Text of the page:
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Next: Conclusions Up: Efficiency Issues for Ray Previous: Caching Objects

Results

Now we look at the cumulative effects for shadow rays of the three main optimizations described in the paper. First we speed up bounding box tests. Next we speed up the traversal using the different methods from Section 4.3. We then treat shadow rays differently from intersection rays and lastly we add a shadow cache. In all of the experiments 1,000,000 rays are generated by choosing random pairs of points from within a bounding box 20% larger than the bounding box of the environment. In the last experiment, 500,000 rays are generated, each generated ray is cast twice, resulting in 1,000,000 rays being cast overall. The first two test cases are real environments, the rest are composed of randomly oriented and positioned unit right triangles. The number gives the number of triangles. Small, mid, and big refer to the space the triangles fill. Small environments are 20 units cubed, mid are 100 units cubed, and big are 200 units cubed. The theater model has 46502 polygons. The science center model has 4045 polygons. The code was run on an SGI O2 with a 180 MHz R5000 using the SGI compiler with full optimization turned on2. No shading or other computation was done and time to build the hierarchies was not included.

The experiments reported in Table 1 are explained in more detail below:

1.
Bounding box test computes intersection point, traversal uses recursion, and shadow rays are treated as intersection rays.
2.
Bounding box test replaced by slab version from Section 4.1.
3.
Recursive traversal replaced by iterative traversal using left child, right sibling, and parent pointers as in Section 4.3.
4.
Skip pointer used to speed up traversal as in Section 4.3.
5.
Tree traversal replaced by array traversal as in Section 4.3.
6.
Intersection rays replaced by shadow rays as in Section 4.2.
7.
Shadow caching used as in Section 4.4.
8.
Shadow caching used, but each ray checked twice before generating a new ray. The same number of checks were performed.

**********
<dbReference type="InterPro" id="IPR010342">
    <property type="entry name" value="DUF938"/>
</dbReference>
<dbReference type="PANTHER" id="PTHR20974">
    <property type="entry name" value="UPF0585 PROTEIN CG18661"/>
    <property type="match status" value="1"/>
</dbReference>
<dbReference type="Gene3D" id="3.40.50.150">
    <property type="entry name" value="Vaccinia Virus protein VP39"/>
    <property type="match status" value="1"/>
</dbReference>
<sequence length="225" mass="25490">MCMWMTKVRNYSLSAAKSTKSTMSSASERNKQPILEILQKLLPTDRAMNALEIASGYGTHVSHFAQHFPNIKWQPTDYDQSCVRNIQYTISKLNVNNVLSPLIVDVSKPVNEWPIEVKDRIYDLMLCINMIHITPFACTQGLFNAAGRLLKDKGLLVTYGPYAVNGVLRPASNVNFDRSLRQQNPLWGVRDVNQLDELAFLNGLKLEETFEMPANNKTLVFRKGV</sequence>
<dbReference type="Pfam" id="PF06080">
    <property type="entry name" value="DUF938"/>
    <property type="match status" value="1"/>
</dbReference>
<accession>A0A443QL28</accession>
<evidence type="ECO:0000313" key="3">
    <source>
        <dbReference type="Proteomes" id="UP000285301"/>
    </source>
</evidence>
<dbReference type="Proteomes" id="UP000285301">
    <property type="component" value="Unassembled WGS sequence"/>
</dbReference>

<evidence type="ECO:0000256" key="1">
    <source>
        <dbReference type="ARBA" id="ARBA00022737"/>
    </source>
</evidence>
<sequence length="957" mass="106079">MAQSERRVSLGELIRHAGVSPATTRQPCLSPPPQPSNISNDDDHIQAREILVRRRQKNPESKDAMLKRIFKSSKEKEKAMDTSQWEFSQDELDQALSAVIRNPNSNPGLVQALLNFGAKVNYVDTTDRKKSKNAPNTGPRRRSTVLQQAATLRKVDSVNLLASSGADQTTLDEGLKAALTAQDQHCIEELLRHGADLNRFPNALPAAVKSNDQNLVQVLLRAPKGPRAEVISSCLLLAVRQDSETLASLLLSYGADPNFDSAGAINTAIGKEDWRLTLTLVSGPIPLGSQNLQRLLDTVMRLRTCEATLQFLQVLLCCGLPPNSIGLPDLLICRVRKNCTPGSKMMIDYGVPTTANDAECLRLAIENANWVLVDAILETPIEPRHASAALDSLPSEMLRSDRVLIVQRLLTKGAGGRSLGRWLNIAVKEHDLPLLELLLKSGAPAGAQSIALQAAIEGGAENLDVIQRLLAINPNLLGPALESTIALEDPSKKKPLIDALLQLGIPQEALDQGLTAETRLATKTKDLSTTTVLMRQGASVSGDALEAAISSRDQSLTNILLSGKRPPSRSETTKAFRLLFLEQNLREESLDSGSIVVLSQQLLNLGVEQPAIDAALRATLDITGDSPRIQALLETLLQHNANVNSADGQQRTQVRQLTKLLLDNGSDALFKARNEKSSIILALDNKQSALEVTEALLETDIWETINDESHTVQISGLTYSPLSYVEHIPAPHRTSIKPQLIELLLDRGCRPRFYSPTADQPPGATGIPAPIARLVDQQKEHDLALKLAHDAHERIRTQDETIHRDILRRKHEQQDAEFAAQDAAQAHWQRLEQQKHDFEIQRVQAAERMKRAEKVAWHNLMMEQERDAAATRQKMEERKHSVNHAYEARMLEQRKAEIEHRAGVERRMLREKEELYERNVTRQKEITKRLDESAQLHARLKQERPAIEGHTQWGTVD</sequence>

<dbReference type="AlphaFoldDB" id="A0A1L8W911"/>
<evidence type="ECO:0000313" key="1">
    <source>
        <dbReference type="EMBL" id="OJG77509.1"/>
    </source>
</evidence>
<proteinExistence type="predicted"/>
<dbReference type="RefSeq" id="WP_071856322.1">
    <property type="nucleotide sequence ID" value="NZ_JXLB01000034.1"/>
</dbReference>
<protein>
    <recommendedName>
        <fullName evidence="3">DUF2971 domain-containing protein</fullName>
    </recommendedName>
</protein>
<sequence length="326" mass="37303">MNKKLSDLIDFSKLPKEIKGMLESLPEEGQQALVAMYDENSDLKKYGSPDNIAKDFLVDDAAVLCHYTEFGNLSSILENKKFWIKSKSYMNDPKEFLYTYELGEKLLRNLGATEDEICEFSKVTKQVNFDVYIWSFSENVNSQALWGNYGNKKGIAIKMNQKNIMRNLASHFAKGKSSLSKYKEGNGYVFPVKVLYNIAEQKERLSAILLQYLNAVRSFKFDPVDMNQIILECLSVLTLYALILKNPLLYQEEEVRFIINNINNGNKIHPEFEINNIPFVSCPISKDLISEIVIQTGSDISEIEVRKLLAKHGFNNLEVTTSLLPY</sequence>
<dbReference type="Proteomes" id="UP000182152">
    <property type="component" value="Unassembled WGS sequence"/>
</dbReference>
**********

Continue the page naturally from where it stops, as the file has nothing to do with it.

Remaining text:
Table 1: Results of the different experiments described in the text on different environments. Times rounded to the nearest second.
  1 2 3 4 5 6 7 8
theater 64 36 30 21 22 11 10 6
lab 79 41 32 22 20 12 12 7
10,000 small 415 223 191 142 110 48 50 27
10,000 mid 392 185 154 103 81 77 79 65
10,000 big 381 179 152 104 82 79 77 69
100,000 small 995 620 550 449 351 62 63 33
100,000 mid 932 473 424 324 230 146 148 89
100,000 big 1024 508 442 332 240 210 212 156
300,000 mid 1093 597 536 421 312 120 121 64

The first thing to notice is that real models require much less work than random polygons. This is because the polygons are distributed very unevenly and vary greatly in size. The theater has a lot more open space and even more variation in polygon size than the lab, resulting in many inexpensive rays and a faster average time. In spite of this, the results show very similar trends for all models. In the first 5 experiments we haven't used any model-specific knowledge, we have just reduced the amount of work done. Special shadow rays and caching are more model specific. Shadow rays are more effective when there are many intersections along the ray and are almost the same when there is zero or one intersection. Shadow caching is based on ray coherence and the likelihood of having an intersection. In experiment 7 there is an unrealistically low amount of coherence (none). In experiment 8 we guaranteed that there would be significant coherence by casting each ray twice.


next up previous
Next: Conclusions Up: Efficiency Issues for Ray Previous: Caching Objects
Comments: Brian Smits
1999-02-19